In contrast, defendant in the present case was in his late thirties at the time of his trial, and his criminal record was extensive. His Illinois record included convictions for the unlawful use of weapons (1981 and 1984), possession of a controlled substance (1983), and possession of marijuana (1976). The judge considered proper statutory factors (Ill. Rev. Stat. 1987, ch. 38, par. 1005—8—4(b)), and he made an express finding that defendant represented a danger to the public. Given these facts and defendant’s lack of remorse, we do not believe that the judge’s order that defendant serve his Illinois sentences consecutively with his Arkansas sentence was unwarranted. See Felder, 224 Ill. App. 3d at 762, 586 N.E.2d at 741 (affirming consecutive sentences for attempted murder and murder when the trial judge "seriously considered all factors in mitigation and aggravation and determined, based on those factors and evidence presented at trial, that a consecutive sentence was mandated”).


Defendant next argues that the trial court’s imposition of a 40-year. sentence for murder, the maximum allowable at that time, was *916fundamentally unfair since Freddie received the same sentence, and, as the shooter, Freddie was more culpable. Additionally, defendant claims that his criminal background is less extensive than Freddie’s. We find this argument to be without merit.

As discussed above, sentencing determinations are within the trial judge’s discretion and will not be modified absent an abuse of discretion. (People v. Perruquet (1977), 68 Ill. 2d 149, 153, 368 N.E.2d 882, 884.) Moreover, we have held that a defendant convicted on an accountability theory shares equal guilt with the principal perpetrator of the crime. People v. Crutcher (1979), 72 Ill. App. 3d 239, 248, 390 N.E.2d 571, 578.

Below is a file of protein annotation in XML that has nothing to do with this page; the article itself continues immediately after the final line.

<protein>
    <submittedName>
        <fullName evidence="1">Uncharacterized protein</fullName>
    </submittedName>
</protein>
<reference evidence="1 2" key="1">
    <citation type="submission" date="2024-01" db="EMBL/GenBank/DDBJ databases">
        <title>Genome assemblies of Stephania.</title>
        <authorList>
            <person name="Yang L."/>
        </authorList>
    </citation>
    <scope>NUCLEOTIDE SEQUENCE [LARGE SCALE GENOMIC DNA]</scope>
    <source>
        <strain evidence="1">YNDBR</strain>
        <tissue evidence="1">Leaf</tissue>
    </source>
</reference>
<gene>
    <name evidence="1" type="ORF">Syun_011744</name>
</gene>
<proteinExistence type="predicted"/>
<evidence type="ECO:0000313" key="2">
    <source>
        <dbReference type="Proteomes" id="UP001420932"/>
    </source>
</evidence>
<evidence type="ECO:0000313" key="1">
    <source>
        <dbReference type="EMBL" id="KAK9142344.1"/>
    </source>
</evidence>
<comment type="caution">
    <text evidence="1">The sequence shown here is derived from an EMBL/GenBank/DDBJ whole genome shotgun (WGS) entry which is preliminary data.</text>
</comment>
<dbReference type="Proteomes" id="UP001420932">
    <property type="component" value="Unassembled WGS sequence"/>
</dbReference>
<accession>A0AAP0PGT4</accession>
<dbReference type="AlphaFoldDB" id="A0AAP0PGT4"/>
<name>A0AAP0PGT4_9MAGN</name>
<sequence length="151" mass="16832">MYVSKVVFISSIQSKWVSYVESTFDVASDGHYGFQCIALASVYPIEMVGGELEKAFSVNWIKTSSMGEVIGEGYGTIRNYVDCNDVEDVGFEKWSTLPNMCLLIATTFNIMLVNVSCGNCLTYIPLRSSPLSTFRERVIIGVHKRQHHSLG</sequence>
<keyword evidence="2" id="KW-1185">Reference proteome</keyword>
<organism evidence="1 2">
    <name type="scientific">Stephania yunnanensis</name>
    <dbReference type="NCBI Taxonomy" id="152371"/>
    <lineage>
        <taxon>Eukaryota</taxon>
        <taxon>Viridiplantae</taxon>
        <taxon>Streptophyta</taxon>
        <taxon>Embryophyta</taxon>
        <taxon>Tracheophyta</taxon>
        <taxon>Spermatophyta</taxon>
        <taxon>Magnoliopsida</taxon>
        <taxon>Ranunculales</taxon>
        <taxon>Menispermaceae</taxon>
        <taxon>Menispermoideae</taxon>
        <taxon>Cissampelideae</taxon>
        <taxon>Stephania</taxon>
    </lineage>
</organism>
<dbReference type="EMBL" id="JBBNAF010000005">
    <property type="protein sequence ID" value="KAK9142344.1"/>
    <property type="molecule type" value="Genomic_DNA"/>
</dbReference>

In Crutcher, the defendant sat silently in his car while his codefendant robbed a gas station attendant at gunpoint. After he was convicted of armed robbery on an accountability theory, he was sentenced to 6 to 18 years in prison while his codefendant received a sentence of only four to eight years. The defendant argued that the disparity in sentences was unjustified because his codefendant was more culpable. We disagreed, noting that, unlike his codefendant, the defendant had a prior criminal record and that he was equally responsible for the armed robbery under accountability principles. Crutcher, 72 Ill. App. 3d at 242, 247-48, 390 N.E.2d at 574, 578; see also People v. Fauntleroy (1991), 224 Ill. App. 3d 140, 152-53, 586 N.E.2d 292, 299-300 (holding that the two defendants’ identical sentences were proper even though only one of them killed their robbery victim); Hennon, 228 Ill. App. 3d at 768-69, 593 N.E.2d at 594 (holding that the defendant’s sentence was justified even though he was convicted on an accountability theory and his codefendant received a lighter sentence after the trial court carefully considered all the circumstances of his case, including his lack of a criminal record and the testimony of witnesses that he had a peaceful nature).

While a less severe sentence may be justified if one defendant is less culpable or has greater rehabilitative potential than his accomplices, as evidenced by a less extensive criminal background and relative maturity (see People v. Jackson (1986), 145 Ill. App. 3d 626, 646, 495 N.E.2d 1207, 1222; People v. Dimmick (1980), 90 Ill. App. 3d 136, 139, 412 N.E.2d 1150, 1152-53), those factors are not present in the case at bar. Defendant’s criminal background is not significantly less extensive than Freddie’s,6 and at the time of sentencing, he was 36, eight years older than Freddie and well be*917yond the age of a juvenile. See Dimmick, 90 Ill. App. 3d at 139, 412 N.E.2d at 1153 (explaining that "more mature criminals require more significant punishment in order to rehabilitate them, whereas juvenile offenders and those younger offenders subject to the criminal law can be treated more leniently”).